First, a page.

Eric Pfanner of the International Herald-Tribune writes Sunday that the demand for financial news in recent months due to the economic turmoil hasn’t resulted in an increase in advertising in these media outlets.
Pfanner writes, “Michael Rooney, chief revenue officer of the Dow Jones consumer media group, which includes The Wall Street Journal, said newsstands in October were regularly reporting an unusual phenomenon for newspapers these days:Â sellouts.
“‘My kids keep telling me that nobody’s reading newspapers anymore, so I had a great argument at the dinner table,’ he said. Persuading the Rooney family is one thing. Convincing advertisers to keep up their spending during the downturn may beÂ another.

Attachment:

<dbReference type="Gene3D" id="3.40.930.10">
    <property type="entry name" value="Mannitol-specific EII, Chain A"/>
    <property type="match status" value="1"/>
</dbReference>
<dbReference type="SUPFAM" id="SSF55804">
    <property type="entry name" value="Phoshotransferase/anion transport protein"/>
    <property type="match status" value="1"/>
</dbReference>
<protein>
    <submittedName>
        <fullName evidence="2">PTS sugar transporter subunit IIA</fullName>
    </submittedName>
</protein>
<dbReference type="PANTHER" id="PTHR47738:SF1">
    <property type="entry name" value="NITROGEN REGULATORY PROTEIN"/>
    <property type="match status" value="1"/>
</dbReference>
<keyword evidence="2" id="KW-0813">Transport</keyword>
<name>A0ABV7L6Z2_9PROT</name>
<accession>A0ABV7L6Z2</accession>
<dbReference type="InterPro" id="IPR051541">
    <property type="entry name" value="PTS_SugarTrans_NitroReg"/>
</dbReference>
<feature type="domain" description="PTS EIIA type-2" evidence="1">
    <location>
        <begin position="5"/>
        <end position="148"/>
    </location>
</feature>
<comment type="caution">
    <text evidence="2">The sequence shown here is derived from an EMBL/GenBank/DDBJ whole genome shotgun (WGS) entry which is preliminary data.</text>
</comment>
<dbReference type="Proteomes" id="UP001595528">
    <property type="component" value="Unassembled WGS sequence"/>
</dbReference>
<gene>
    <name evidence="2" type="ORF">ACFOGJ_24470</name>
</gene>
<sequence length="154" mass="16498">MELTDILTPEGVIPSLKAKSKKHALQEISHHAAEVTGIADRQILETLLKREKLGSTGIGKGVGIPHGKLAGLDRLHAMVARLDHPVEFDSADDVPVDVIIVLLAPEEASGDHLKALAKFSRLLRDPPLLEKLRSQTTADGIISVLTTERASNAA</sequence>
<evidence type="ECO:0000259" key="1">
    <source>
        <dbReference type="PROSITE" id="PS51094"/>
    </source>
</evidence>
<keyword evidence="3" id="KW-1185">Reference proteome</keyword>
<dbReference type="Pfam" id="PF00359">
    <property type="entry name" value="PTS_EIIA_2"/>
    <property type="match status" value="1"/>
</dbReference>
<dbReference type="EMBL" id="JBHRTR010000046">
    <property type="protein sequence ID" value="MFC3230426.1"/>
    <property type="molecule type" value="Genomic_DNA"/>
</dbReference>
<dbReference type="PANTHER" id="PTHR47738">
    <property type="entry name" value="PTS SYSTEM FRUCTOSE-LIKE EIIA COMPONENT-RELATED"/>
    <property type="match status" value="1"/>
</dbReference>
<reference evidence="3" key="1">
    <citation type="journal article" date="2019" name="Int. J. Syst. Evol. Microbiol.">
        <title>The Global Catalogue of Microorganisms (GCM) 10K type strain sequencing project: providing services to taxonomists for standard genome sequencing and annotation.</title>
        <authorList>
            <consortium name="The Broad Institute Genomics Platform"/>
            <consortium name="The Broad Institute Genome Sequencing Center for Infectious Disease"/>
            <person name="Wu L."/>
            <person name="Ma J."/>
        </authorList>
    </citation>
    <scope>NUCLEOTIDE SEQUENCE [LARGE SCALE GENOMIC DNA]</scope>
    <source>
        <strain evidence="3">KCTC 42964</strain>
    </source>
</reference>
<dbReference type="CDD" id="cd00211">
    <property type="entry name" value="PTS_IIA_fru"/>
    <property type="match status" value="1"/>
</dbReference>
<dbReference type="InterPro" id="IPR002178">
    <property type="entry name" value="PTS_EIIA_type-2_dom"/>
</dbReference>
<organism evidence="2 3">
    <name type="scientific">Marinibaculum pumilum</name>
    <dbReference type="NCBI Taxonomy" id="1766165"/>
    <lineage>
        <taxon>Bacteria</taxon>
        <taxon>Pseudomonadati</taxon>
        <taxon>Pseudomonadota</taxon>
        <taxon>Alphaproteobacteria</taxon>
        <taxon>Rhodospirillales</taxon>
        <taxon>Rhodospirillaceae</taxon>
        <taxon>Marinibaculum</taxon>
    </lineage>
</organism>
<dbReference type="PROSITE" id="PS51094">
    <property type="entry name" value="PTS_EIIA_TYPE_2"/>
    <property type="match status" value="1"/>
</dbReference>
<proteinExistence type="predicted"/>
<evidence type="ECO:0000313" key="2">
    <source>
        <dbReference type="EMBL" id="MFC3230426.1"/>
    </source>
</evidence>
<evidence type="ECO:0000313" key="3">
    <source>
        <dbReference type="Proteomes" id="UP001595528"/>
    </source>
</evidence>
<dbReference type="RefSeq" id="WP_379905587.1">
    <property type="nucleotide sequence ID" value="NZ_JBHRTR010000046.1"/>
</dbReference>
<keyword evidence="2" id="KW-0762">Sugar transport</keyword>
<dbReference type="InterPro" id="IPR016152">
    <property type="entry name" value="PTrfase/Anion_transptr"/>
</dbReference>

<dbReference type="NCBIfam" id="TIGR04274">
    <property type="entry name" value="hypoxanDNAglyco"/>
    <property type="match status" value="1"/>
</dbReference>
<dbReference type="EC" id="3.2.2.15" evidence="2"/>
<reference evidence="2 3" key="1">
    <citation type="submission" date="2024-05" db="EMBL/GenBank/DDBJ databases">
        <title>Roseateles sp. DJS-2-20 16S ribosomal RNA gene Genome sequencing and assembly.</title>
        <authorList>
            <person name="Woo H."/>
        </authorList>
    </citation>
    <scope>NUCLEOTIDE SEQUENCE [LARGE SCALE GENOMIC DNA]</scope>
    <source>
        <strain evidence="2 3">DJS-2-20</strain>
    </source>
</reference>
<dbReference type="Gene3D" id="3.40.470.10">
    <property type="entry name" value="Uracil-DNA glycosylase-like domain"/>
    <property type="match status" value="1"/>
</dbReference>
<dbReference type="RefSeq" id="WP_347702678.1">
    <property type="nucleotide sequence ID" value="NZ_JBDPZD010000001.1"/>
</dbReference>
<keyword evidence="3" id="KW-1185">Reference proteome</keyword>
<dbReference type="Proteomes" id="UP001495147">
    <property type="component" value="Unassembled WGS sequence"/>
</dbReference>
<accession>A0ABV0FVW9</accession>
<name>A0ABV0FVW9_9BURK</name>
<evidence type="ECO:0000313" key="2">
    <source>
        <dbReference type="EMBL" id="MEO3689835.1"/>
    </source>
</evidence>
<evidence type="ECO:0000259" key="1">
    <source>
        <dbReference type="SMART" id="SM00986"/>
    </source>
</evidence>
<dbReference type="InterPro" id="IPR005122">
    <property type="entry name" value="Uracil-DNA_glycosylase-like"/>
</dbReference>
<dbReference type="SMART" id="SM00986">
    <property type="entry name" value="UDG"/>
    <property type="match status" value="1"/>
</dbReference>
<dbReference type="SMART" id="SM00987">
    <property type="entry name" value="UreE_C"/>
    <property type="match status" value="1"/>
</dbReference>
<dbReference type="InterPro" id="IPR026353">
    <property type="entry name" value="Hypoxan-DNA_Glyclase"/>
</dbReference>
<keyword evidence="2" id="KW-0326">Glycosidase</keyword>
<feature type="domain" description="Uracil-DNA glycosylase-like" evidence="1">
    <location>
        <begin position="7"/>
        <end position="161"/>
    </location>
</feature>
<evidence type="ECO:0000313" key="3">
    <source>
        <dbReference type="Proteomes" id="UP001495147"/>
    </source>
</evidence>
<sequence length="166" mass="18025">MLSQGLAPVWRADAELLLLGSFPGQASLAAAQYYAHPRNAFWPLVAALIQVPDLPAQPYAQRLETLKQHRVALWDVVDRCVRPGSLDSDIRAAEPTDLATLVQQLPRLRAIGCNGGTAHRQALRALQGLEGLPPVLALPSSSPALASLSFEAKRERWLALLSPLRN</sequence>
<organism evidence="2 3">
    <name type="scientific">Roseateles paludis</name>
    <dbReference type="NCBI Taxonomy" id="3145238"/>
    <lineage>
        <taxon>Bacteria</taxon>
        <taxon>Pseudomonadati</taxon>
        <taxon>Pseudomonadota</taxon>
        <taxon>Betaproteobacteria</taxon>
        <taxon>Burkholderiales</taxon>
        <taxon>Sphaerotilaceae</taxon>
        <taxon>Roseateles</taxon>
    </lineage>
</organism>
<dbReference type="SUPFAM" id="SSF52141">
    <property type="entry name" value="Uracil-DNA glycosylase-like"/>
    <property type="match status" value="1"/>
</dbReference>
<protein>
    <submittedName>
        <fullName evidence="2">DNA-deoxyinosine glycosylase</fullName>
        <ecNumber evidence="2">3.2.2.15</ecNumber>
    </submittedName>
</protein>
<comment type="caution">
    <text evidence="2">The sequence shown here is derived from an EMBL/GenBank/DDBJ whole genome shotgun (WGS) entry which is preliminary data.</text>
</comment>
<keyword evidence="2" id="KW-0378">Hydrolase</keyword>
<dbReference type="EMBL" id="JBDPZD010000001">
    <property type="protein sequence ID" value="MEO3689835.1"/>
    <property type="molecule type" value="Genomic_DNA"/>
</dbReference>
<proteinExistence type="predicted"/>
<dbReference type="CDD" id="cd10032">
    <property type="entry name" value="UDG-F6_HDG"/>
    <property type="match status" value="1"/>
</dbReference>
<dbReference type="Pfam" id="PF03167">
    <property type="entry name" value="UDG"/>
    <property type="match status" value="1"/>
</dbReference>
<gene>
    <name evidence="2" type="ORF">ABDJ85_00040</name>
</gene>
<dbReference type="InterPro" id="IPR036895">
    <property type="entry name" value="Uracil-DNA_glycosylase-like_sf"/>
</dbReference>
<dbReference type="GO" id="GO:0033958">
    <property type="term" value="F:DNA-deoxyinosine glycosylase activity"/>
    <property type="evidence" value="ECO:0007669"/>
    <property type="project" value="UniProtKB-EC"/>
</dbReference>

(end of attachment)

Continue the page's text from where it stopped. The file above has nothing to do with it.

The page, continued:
“Like other media executives, Rooney said he had unusually limited ‘visibility’ about the prospects for ad revenue. Banks have cut back after a small burst of activity in September and October, he said, when many aimed to reassure depositors that their money was safe. Watchmakers and other luxury marketers have not even confirmed their spending levels for the holiday season, something that ordinarily would have happened more than a month ago, RooneyÂ said.
“With advertising harder to come by, financial publishers are going directly to their readers for revenue. That is a reversal from the trend of recent years, in which more and more kinds of media content was made available free, supported byÂ advertising.”
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